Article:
4. I personally don't have a grip on the enterprise pricing. Typically if you buy in quantity, you get a discount...I assume there are services like Adobe Anywhere that are bundled to justify the additional expense. (I'm not endorsing it...just examining it.) Some multi-seat facilities will likely be better off buying a bucket of individual licenses if Adobe Anywhere adds no value for them at this point.
As far as Adobe ceasing to innovate, I dunno...in a way, this will definitely trigger some new players to see an opportunity, and may cause Adobe to work a bit harder to justify the new arrangement.
I'd watch for the likes of Corel to dust off their IP and mount up to come in after the art/illustration and image editing users...NLE users have lots of other options of course...AE has a few competitors that can definitely muscle in to that area with some marketing effort and a little development.
I see this thing as a two-sided coin. Adobe needs to find a way to continue to stay in business honing and refining products, some that are best-in-class and several somewhat mature...what would it really take to get a CS6 user to upgrade to CS6.5 or 7 if there was such a thing? If you're Adobe, then you try to re-package the whole thing in a way that you intend to show added value (the whole product line) in exchange for a change in the fundamental customer relationship (subscription as opposed to versioning with perpetual licenses).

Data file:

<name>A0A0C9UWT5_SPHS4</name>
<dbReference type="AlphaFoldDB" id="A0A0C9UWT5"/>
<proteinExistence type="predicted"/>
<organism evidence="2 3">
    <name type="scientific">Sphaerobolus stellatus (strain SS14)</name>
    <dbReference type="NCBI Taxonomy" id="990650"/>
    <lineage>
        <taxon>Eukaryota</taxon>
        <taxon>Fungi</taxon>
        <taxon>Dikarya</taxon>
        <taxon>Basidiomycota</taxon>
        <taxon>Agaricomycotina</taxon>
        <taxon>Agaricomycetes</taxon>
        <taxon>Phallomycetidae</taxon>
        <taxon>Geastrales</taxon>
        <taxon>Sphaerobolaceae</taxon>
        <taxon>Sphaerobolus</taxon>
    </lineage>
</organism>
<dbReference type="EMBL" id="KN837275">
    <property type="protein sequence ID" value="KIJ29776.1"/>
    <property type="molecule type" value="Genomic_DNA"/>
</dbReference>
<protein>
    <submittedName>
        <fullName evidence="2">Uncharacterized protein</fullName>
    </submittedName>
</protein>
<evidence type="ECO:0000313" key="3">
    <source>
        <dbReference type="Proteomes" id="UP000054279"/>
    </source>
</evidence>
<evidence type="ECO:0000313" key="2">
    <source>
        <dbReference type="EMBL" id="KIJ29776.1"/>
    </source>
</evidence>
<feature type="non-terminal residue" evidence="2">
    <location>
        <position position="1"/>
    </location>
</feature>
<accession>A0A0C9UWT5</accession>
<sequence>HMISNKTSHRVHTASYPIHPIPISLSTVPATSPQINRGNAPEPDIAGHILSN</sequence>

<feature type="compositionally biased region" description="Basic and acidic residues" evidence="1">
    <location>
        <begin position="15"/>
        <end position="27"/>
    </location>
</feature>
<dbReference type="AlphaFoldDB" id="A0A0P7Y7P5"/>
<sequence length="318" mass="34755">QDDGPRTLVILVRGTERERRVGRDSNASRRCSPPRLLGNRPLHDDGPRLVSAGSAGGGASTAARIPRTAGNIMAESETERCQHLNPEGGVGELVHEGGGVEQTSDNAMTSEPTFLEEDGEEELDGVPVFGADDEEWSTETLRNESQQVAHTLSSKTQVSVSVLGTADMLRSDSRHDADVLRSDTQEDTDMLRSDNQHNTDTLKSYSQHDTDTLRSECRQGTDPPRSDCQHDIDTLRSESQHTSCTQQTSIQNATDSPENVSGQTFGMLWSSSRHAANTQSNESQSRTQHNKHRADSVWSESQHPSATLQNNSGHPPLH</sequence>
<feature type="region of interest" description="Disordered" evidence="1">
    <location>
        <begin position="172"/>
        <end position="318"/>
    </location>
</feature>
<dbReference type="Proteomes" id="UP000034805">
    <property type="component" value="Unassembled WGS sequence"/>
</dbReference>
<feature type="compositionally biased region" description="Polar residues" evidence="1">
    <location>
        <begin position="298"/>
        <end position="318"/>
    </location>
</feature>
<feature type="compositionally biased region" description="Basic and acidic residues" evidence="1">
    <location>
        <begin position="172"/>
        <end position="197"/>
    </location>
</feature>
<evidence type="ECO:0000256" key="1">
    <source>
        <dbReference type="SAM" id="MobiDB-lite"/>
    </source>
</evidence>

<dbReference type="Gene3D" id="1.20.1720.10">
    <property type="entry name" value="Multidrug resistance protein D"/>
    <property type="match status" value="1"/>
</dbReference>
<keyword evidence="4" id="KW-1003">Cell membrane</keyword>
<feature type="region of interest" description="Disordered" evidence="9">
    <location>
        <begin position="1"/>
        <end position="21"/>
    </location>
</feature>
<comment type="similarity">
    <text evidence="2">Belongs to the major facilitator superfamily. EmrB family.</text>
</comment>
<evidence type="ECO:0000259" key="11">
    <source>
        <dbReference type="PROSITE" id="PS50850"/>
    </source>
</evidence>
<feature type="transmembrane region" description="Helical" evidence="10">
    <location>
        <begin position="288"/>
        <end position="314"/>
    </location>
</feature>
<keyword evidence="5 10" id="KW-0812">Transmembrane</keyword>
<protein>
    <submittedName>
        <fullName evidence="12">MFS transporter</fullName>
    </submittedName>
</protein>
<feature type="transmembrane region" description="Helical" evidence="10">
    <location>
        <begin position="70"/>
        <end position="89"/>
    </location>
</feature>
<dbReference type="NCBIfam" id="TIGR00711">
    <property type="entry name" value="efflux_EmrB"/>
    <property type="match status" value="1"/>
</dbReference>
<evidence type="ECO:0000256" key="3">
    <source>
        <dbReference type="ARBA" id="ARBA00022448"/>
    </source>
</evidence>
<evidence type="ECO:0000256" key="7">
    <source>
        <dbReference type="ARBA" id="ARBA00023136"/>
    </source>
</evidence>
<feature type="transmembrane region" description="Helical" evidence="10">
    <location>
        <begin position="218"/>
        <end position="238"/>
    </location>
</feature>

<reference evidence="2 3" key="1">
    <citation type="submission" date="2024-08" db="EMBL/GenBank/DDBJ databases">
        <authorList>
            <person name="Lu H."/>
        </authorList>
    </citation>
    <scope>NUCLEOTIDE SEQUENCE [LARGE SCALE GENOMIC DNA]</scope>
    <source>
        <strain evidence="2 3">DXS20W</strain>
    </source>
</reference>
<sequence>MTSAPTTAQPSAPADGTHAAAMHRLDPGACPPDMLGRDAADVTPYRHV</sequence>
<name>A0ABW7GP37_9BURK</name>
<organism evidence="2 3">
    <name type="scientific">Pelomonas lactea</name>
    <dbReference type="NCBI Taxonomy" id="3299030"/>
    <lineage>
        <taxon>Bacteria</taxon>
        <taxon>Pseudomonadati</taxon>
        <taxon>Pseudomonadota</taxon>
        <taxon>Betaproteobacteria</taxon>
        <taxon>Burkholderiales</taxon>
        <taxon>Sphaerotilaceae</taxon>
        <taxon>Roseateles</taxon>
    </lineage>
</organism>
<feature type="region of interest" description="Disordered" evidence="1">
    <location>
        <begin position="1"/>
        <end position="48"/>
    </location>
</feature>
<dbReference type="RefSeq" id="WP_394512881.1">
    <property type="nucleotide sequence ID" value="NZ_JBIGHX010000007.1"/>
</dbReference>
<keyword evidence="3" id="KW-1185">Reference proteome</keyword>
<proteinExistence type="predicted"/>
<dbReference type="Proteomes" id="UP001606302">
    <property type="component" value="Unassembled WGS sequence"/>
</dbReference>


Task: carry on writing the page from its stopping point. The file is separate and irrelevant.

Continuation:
Is it right or wrong? It's a little early to tell, and the people who are on Creative Cloud now are generally OK with how things work...I have several colleagues who have been using it for CS6.
As many have pointed out, these are tools that we all depend on for our livelihood, and it's important to feel that they can't be pulled from underneath you. On the other hand, If Adobe cannot make a move that satisfies the business part of the equation, then we all lose (footnote: Discreet *edit), so the answer is somewhere in the middle.
I think that pointing out the problems in the arrangement is legitimate. It's the whole "Big Corporate Robber Baron so-and-so's" thing that doesn't accomplish much...as much as I was amused by the whole FCPX debacle, the amount of vitriol didn't advance any solutions for users.